Boutonniere attaching pin

by: Rizzutto, Junko; McGlew, Timothy E.;

This disclosure relates to an attachment pin or needle which incorporates a plurality of more than two parallel prongs to serve as a device to fasten a boutonniere, floral arrangement or other non-related article to personal clothing, to a floral display, or to any puncturable supporting means, so that the flower or other material remains securely attached, and so that a variety of sizes of boutonniere may be grasped.

BACKGROUND OF THE INVENTION

1. Field of the Invention

This invention relates generally to attachment pins and more specifically to multiple-pronged pins for the affixing of flowers or other objects to clothing or other puncturable supporting means.

2. Description of the Prior Art

In the past, single-prong and two-prong pins have been used to affix boutonnieres and other objects to clothing, floral displays and other puncturable supporting surfaces, as described in U.S. Pat. No. 1,554,527 (R. B. Saalfrink), U.S. Pat. No. 1,708,005 (C. P. Wilson) and U.S. Pat. No. 2,145,531 (S. Shuko). These devices differed primarily in the curvature or shape adjoining means, or supporting member, between the two prongs. In general, the joining means acted as the holder of the boutonniere or other object. Under various circumstances, the supporting member-boutonniere connection become loose or insecure, and permitted the boutonniere or other object to move or slip with respect to the supporting surface.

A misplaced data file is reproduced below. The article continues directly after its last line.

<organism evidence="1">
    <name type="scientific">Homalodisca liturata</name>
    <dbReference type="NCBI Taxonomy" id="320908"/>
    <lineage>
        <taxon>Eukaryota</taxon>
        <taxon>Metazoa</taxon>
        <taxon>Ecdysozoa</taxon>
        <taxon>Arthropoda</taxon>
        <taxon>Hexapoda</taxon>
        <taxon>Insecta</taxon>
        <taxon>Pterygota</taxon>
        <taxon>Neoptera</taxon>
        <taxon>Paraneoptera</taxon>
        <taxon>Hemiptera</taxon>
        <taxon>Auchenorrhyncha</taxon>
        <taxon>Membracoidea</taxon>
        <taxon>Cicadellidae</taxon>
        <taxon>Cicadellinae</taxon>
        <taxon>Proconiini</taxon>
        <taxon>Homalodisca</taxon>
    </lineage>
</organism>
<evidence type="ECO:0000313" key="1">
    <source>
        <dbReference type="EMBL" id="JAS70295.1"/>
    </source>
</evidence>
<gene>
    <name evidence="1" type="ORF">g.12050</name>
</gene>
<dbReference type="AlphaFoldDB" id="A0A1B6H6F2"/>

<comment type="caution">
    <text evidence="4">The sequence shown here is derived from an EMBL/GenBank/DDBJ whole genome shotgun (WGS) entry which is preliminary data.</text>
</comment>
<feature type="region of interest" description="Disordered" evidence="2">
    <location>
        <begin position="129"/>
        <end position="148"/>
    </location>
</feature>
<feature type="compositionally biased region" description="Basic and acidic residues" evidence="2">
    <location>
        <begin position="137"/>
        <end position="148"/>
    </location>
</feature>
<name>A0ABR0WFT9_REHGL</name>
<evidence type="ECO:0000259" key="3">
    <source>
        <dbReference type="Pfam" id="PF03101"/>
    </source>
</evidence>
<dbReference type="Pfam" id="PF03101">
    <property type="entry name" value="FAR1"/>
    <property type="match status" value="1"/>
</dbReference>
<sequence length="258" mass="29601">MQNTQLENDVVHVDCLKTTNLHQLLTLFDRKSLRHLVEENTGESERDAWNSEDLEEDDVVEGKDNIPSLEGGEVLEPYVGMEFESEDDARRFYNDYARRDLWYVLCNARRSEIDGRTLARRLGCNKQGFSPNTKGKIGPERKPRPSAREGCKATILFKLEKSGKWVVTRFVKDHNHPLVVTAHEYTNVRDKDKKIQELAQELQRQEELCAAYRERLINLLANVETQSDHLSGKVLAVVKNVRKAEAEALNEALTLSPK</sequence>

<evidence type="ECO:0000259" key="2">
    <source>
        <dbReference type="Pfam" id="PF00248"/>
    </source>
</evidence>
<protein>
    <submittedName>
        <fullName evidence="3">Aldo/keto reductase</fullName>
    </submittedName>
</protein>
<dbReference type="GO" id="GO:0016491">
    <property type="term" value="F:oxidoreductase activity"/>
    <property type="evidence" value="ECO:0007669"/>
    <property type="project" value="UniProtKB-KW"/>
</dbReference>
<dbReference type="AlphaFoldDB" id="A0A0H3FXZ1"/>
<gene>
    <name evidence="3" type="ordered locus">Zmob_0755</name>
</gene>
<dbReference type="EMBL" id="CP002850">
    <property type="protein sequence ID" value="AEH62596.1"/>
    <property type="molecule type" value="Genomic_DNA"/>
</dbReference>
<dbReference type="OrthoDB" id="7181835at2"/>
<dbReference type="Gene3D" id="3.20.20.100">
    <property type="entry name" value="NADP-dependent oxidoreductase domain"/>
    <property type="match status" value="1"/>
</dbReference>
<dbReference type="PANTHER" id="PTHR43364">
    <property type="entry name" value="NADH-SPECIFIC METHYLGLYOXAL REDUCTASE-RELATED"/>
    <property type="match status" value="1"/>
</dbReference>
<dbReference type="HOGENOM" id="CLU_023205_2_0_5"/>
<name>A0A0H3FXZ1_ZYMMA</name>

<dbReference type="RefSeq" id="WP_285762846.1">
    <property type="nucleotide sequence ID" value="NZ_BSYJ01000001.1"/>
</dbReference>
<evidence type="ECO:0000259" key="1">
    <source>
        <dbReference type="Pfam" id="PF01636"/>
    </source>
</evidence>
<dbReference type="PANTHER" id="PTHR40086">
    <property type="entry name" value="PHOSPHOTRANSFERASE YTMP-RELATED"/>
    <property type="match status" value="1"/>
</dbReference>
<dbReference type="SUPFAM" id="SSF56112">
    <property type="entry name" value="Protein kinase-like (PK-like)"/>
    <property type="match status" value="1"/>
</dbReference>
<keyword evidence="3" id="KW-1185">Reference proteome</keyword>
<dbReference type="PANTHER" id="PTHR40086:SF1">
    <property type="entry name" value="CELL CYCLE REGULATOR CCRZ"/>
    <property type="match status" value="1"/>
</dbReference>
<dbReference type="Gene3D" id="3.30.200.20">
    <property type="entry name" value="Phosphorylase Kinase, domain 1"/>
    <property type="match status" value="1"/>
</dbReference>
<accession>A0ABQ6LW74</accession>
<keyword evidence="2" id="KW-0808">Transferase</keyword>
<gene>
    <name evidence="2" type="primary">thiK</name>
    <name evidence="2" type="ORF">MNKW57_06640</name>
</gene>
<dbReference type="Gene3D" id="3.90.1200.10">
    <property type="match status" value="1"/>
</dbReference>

Prior-art pins were intended to accomodate a specific size of stem, or a narrow range of stem-or other object-sizes. Thus, a selection of pin sizes was required to be kept in stock so as to accomodate differing stem or object thicknesses.

The retentive force of prior art single-or two-prong pins was limited by the length of engagement between the prongs and the puncturable support surface, with a greater length of prong giving greater security.